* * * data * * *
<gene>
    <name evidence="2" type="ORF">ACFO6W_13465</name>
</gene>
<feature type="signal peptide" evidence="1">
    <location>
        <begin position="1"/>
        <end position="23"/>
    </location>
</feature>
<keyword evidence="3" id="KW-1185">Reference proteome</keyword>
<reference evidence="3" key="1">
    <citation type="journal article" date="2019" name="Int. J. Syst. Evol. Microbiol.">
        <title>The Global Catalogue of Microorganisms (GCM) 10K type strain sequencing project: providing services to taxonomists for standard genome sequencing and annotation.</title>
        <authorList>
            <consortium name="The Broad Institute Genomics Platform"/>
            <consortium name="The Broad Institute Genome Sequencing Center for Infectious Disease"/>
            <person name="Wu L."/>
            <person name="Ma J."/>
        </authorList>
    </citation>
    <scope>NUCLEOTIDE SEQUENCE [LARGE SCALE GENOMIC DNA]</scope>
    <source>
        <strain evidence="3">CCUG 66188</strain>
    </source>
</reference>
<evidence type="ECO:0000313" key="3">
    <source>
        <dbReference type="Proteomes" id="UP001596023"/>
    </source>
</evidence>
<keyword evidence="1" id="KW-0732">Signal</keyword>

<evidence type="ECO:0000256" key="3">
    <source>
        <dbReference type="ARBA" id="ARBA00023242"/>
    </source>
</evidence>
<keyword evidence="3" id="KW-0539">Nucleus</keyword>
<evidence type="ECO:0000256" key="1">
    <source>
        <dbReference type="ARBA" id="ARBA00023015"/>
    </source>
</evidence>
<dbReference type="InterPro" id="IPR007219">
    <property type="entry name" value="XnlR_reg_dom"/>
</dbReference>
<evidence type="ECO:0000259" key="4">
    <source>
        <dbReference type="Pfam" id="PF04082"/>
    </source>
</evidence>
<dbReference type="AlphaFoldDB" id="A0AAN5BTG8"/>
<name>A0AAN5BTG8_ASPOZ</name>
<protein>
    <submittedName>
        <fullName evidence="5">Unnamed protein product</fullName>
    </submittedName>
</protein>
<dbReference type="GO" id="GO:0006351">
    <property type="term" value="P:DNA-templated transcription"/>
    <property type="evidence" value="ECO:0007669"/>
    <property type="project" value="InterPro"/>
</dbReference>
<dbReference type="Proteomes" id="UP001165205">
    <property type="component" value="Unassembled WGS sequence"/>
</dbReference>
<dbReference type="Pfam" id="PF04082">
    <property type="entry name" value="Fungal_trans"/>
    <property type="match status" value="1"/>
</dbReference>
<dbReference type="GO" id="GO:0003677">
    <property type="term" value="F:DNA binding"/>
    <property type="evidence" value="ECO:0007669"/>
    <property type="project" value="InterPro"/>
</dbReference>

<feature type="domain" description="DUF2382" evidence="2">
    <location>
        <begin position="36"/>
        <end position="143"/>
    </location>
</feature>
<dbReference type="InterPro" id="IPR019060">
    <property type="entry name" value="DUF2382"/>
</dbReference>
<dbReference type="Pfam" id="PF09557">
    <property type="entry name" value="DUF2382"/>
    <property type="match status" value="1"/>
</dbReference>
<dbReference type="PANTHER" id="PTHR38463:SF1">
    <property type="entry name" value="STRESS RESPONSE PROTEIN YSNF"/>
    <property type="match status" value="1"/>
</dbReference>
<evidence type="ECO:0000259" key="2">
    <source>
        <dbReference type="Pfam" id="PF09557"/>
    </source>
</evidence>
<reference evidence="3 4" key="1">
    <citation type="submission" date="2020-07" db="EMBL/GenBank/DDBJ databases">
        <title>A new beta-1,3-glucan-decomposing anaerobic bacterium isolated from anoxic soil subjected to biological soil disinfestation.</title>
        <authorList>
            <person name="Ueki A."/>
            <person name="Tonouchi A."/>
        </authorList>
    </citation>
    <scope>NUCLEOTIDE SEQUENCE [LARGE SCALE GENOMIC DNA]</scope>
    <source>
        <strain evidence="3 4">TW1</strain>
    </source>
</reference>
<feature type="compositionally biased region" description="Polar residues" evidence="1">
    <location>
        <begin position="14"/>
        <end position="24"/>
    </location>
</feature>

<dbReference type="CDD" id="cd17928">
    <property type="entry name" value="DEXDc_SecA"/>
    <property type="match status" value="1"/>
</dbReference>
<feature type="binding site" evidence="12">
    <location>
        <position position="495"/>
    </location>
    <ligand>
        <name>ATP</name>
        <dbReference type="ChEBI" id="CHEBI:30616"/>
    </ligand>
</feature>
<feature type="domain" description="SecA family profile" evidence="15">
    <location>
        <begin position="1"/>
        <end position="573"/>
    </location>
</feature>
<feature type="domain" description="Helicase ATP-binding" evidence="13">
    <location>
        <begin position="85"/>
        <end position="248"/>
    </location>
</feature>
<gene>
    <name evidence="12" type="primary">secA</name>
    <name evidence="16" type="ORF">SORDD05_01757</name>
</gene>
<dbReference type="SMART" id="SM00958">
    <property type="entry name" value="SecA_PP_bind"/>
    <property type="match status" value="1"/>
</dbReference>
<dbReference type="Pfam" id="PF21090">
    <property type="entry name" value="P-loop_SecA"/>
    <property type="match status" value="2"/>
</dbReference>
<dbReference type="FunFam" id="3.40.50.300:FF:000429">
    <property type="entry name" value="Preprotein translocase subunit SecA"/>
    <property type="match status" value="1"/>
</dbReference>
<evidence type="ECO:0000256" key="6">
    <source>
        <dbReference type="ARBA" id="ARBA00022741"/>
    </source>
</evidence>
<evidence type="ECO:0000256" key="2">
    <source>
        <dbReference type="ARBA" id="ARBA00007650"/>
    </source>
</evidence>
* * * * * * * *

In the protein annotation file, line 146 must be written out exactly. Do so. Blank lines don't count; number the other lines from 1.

    <property type="entry name" value="SecA_PP_bind"/>